Now that we have our database setup, we need to be able to write data to that database. Firstly, we need to understand the binding concept. Secondly, we are going to use
.put() to write that data to our database. Remember that
.put() is an async function so we need to
await it for it to work in the way that we want it to.
Instructor: [0:00] Now that the KV namespace is defined in our wrangler.toml, let's start understanding how to use KV inside of our application.
[0:06] The first thing you need to understand about KV namespaces is the binding concept. This is effectively a constant that can be used in our code to refer to this KV namespace. In this example, I've called it MY_FIRST_KV. Here in my code, if I want to use that, I can say MY_FIRST_KV, and that refers to my KV namespace.
[0:32] The PUT function takes two arguments. The first is a key, which is going to be how we refer to this piece of data in our KV namespace later on. For instance, I'll say "test-key". This is always a string. Then, the value.
[0:49] The value here can be a couple different things. Generally, the easiest way to get into using KV is to just use strings. For instance, I could say "test-key," which is a value, but if I wanted to get more complicated and store more complex pieces of data, I could do things like JSON.stringify() something in here. For instance, an object that is test-key, or anything else that can be stringified in here, numbers, arrays, etc.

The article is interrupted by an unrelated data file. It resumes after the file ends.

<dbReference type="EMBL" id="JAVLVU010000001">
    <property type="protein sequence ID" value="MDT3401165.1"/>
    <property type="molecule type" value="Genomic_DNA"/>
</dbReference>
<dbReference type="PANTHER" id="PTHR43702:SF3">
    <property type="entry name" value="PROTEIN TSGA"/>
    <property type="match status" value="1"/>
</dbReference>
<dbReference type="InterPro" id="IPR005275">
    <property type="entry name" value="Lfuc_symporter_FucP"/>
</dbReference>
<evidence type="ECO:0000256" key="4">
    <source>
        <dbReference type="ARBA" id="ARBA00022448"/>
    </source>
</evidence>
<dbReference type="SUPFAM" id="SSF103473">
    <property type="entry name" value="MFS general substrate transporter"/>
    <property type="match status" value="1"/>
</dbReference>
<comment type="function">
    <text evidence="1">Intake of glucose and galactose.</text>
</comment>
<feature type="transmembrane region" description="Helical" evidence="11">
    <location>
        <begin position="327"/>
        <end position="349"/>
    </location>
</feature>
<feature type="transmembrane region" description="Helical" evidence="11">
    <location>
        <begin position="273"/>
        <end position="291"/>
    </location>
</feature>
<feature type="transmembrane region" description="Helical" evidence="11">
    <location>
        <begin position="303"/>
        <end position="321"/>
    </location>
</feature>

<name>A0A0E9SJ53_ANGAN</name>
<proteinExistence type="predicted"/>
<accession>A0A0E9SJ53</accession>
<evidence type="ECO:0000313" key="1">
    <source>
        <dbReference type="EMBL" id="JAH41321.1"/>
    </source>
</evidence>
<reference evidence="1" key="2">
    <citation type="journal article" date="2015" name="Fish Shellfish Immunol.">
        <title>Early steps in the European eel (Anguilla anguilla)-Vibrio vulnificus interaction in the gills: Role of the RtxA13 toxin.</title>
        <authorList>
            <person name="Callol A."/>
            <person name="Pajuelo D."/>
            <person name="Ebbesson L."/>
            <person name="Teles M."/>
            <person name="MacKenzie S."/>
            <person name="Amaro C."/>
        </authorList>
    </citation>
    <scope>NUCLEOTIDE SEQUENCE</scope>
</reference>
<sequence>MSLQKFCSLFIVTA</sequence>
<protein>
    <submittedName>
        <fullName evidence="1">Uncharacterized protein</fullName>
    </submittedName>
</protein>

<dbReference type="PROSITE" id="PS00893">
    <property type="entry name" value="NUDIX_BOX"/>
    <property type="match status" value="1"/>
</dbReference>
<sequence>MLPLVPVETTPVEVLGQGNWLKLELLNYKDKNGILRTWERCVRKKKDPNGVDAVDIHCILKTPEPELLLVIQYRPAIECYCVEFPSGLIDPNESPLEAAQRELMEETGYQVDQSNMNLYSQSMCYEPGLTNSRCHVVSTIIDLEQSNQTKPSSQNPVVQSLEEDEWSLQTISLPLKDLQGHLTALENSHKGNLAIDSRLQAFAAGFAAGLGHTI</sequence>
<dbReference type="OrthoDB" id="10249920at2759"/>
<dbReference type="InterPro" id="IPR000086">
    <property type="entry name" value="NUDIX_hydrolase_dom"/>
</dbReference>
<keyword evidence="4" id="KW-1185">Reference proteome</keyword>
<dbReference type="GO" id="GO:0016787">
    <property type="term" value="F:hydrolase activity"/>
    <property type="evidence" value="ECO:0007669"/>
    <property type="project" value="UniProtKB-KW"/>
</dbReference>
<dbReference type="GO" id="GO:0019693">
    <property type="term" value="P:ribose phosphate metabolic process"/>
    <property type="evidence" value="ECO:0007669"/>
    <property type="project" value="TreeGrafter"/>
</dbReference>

[1:14] For now, I'm going to use plain strings. I'll say "test-key" as my key, and my value is another string, which is "value." When this code runs, it's going to go to the KV namespace. It's going to put this value here as the value for test-key. This is an asynchronous function.
[1:34] In order to wait for this to complete, I'm going to add await at the beginning of this call. Any time that this handle request function is called, it's going to wait for this MY_FIRST_KV namespace to put this value string here as the value for test-key.